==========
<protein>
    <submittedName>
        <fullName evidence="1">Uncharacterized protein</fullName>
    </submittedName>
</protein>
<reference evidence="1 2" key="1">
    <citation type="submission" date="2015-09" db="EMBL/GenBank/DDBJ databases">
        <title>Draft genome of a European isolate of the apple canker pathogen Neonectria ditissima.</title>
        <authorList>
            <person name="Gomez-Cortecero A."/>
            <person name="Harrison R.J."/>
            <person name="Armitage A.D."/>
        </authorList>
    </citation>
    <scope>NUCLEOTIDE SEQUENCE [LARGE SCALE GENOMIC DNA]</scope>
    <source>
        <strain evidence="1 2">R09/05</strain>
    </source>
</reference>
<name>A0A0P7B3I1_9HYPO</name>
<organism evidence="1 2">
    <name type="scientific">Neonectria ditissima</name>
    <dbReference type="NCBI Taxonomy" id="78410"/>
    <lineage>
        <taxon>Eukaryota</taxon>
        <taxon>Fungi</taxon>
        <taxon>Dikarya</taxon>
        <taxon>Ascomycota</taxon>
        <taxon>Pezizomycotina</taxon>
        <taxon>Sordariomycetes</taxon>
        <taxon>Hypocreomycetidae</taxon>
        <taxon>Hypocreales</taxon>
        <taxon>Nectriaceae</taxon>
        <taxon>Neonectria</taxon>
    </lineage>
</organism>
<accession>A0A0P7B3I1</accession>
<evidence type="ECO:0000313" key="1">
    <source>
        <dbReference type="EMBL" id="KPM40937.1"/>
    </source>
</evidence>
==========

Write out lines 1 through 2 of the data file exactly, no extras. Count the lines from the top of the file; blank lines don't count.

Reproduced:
<protein>
    <submittedName>